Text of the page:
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Week 3 Report by AWHPC's Deniz Bolbol follows here. Deniz' onsite observations made possible through a generous grant from the ASPCA (American Society for the Prevention of Cruelty to Animals)
Trapsite July 30 thru Aug 1, 2011 on Hamilton Rd.
BLM reports 59 horses captured (26 stallions, 22 mares and 11 foals - including 1 mare/foal pair who are deemed domestic). BLM reports temperatures reach 87 degrees F during the helicopter stampedes.
BLM said these horses are deemed to be "domestic" and are kept separate. BLM reports the brand inspector picked up 11 domestic horses on August 5 - yet I took this picture of "domestic" horses on August 6, 2011.
The BLM reports that the brand inspector picked up 11 horses who were deemed to be "domestic," a determination BLM based on the presence of brands, "harness burns" on the face or other unspecified "domestic traits." When I asked what would happen to these horses - if they would be put up for auction for possible slaughter - I was told that the brand inspector has a good track record of finding homes for the horses, but if the horses are not claimed and do not find homes - yes, these horses could go up for auction and head for slaughter. There are no laws to protect horses deemed to be "domestic" by the BLM.
BLM reports 31 horses captured (13 stallions, 15 mares and 3 foals). I counted 30 horses captured, including at least 4 foals (1 who was roped). 32 stallions were shipped to Gunnison. 45 horses (28 mares and 17 foals) were shipped to Palomino Valley.
BLM reports temperatures reached 90 degrees F during the helicopter stampedes. BLM claims that the helicopter drove horses from up to 7 miles away into the trap. This is impossible to verify, since the BLM declines to install GPS-equipped video cameras on the helicopters.
Even if true, the horses are forced to run farther than 7 miles due to the way in which the helicopter stampedes horses in circular and zig zag patterns, which adds to the distance covered during the chase. The video below is an example of what it looks like when the helicopter stampedes horses in circles and in zig-zag patterns. Disturbingly, this video also shows the BLM targeting a horse with an old foot injury.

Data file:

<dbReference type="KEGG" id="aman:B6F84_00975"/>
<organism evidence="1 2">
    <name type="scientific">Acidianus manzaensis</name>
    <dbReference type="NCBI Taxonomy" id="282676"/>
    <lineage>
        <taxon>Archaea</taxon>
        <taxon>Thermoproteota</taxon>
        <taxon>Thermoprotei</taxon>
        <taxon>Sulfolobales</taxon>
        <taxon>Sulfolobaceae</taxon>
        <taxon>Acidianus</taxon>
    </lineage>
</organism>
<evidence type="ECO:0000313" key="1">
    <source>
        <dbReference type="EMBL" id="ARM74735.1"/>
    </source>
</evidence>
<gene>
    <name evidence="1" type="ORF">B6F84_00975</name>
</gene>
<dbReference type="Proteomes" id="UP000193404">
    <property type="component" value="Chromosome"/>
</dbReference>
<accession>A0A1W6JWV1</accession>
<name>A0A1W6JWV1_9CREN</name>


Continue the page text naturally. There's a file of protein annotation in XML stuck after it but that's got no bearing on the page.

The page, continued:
After being stampede for miles in 90 degree weather, this horse was later killed (euthanized) by the BLM.
NOTE: Please excuse the shaky video as I was instructed to lie on the ground during the drive into the trap - and therefore could not use my tripod.
The rest of the horses being chased by the helicopter in this video got away. Only the horse with the old injury was pursued. BLM acknowledged that it targeted this horse for capture due to her visibly malformed leg. BLM provided the pictures below of the mare's healed, but deformed hoof which the agency and the USDA APHIS vet concluded was reason enough to kill this mare. You can see by the photo and the video above that the mare was in good body condition and had no difficulty moving - or rather running from the helicopter and wranglers. Yet instead of letting her go with the rest of the group, she was chased relentlessly, captured and then shot by BLM due to her pre-existing injury.